• Fri. Jun 9th, 2023

Govt Denies Plan to Give Disputed Apaa Land to South African Investor Following Evictions

UGANDA, Apaa | Real Muloodi NewsThe government has denied allegations that it plans to give the disputed Apaa land to a South African investor, calling the claims false and misleading. This comes in the wake of its controversial decision to evict Apaa residents.

Security Minister Maj. Gen. (Rtd) Jim Muhwezi instead blamed local political and cultural leaders for using lies to fan tensions over the land.

“I want to dispel the allegations that the government gave or intends to give the Apaa land to an investor and that we are lying about the game reserve and forest to give the land to a South African investor; that is not true,” he said during a statement at Amuru District headquarters Wednesday, 15 February.

Gen. Muhwezi was responding to statements by some Acholi leaders, including Kilak South MP Gilbert Olanya, who claimed that plans to hand over the Apaa land to an investor were in advanced stages. Mr. Olanya alleged that “The land of Apaa was given to an investor called Bruce Martins from South Africa, and now the government is trying to use UWA [Uganda Wildlife Authority], NFA [National Forestry Authority], police, and soldiers to displace people to secure the Apaa land and give it to the investor, and this is one fact that you will not run away from.”

In response, Gen. Muhwezi challenged Mr. Olanya to provide details of the contract signed between the government and the investor. “I ask the leaders not to make inflammatory statements that can polarize the people. As we move to solve the land problem of the forest reserve and the game reserve, the people must remain peaceful, and no one should cause insecurity,” he said.

While some Acholi leaders have urged the government to consider de-gazetting the Apaa land as part of a solution to end the conflict, the government insists that this is not possible. According to Third Deputy Prime Minister Rukia Nakadama, de-gazetting the disputed Apaa land would present legal complexities. “The degazettement of the reserve may not be achieved in the immediate future because it requires an amendment of the laws by Parliament. On one hand, if this happens, it sets a bad precedent, we have many areas around the country where people have encroached and are game reserves or parks, and we are yet to secure them,” Ms. Nakadama said.

Media investigations have established that in 2015, Bruce Martin, said to be the proprietor of Lake Albert Safari Lodge, withdrew his interest in the Apaa land due to land conflicts.

Decision to Evict Apaa Residents

Last Wednesday 15 February, the government ordered the eviction of residents currently settled in the disputed Apaa land. According to the orders, the occupants must exit within three months or be forcefully evicted, and the Apaa Central market must be closed by the Local Government ministry within one month.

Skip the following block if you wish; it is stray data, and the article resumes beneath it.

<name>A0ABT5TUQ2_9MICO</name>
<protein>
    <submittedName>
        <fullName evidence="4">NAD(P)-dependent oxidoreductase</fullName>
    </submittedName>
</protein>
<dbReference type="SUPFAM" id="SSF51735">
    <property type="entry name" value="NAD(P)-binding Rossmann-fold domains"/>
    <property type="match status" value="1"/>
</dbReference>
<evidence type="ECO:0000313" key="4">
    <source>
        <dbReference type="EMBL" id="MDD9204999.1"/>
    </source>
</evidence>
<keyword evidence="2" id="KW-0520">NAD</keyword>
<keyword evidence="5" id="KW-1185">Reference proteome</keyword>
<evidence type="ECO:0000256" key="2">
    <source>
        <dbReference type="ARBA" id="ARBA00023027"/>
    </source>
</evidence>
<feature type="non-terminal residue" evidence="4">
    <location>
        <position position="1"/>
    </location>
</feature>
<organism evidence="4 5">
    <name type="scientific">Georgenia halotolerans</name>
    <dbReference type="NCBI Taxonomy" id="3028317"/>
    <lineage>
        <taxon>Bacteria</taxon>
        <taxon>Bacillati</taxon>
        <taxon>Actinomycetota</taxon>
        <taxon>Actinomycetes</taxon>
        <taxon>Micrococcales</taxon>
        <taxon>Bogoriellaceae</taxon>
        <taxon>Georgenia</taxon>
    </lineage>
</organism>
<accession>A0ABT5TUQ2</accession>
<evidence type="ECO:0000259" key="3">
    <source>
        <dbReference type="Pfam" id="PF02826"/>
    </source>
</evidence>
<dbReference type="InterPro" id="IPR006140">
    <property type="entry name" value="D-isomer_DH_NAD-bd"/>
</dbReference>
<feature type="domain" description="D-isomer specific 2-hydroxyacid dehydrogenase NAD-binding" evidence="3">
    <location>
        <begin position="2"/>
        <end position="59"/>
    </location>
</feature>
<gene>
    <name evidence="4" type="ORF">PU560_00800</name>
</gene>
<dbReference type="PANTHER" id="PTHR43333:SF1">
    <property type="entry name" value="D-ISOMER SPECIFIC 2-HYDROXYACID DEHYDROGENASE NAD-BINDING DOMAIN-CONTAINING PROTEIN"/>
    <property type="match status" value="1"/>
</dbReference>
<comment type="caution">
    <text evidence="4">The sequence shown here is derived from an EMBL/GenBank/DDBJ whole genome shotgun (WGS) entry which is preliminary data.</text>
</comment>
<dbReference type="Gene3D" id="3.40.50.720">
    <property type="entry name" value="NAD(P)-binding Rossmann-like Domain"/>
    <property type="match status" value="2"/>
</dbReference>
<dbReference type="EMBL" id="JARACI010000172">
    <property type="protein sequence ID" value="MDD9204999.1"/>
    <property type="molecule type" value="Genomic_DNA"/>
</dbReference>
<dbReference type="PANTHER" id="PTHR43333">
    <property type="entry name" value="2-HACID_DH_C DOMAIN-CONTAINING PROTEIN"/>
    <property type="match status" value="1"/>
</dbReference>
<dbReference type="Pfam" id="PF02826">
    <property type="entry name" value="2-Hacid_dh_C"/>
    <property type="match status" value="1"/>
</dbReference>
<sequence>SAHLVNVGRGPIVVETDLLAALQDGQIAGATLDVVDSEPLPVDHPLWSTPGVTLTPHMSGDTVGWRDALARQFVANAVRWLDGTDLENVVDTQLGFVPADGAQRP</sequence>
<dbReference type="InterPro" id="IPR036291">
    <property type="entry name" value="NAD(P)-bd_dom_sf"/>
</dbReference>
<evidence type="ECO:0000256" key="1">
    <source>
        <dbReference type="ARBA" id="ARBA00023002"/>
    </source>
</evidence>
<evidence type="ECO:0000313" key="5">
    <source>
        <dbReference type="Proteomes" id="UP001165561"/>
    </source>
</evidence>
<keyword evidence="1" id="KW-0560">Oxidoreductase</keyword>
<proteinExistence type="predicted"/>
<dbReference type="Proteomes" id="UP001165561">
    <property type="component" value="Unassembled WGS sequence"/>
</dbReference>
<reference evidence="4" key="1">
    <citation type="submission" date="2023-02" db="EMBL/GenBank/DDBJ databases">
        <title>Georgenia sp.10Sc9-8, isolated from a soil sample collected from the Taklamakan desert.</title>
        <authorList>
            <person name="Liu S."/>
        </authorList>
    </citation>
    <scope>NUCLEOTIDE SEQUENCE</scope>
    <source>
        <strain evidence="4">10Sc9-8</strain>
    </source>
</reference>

The Prime Minister, Robinah Nabbanja, visited the area to deliver the Cabinet’s decision, informing residents of Apaa that they have until May 15 to voluntarily vacate the land that has been de-gazetted as a wildlife conservation area by the Uganda Wildlife Authority.

Those who refuse to leave after May 15, 2023, will be forcefully evicted. The decision was welcomed by the Madi people in Adjumani District, but local leaders and residents of Apaa expressed disappointment, calling it inconsiderate and malicious.

Reactions from Local Leaders and Residents over the Eviction Order

Members of parliament from the Acholi sub-region have vowed to take the government to court, both locally and internationally, over the directive.

Acholi parliamentary group chairperson and Kilak North MP, Anthony Akol, questioned the motive behind the eviction, as the president banned all land evictions in the country last year.

Akol alleges that some government officials are plotting to grab the land from bonafide owners who deserve to be listened to.

The matter is in court, with two cases on Apaa pending, and a court injunction from 2012 also exists on the issue.

The Adjumani District Chairperson, Ben Anyama, disassociated himself from tribal sentiments, pledged his total support and commitment to the government in all forms, and called on the government to uphold and implement the decisions and recommendations made by the various committees set up to resolve the Apaa issue.

History of Apaa Land

The Apaa land, situated between Amuru and Adjumani districts in Northern Uganda, has been the subject of a long-standing dispute between the Acholi and Madi communities, with each claiming ownership of the land.

Apaa Village, with an estimated population of 35,000 people, was formerly under Lubla Parish, Pabo Sub-county in Amuru District.

The government has attempted to resolve the issue, but it remains unresolved.

The Acholi leaders have urged the government to de-gazette the area as part of a solution to end the conflict, but the government argues that this is not feasible due to legal complexities.

The Apaa land dispute has attracted national and international attention, with civil society groups and activists calling on the government to respect the rights of the people in Apaa and resolve the issue peacefully.

The situation is complex and requires a comprehensive and inclusive approach to resolve the dispute.

The government must engage with all stakeholders, including the Acholi and Madi communities, civil society groups, and other interested parties to find a lasting solution to the Apaa land conflict.


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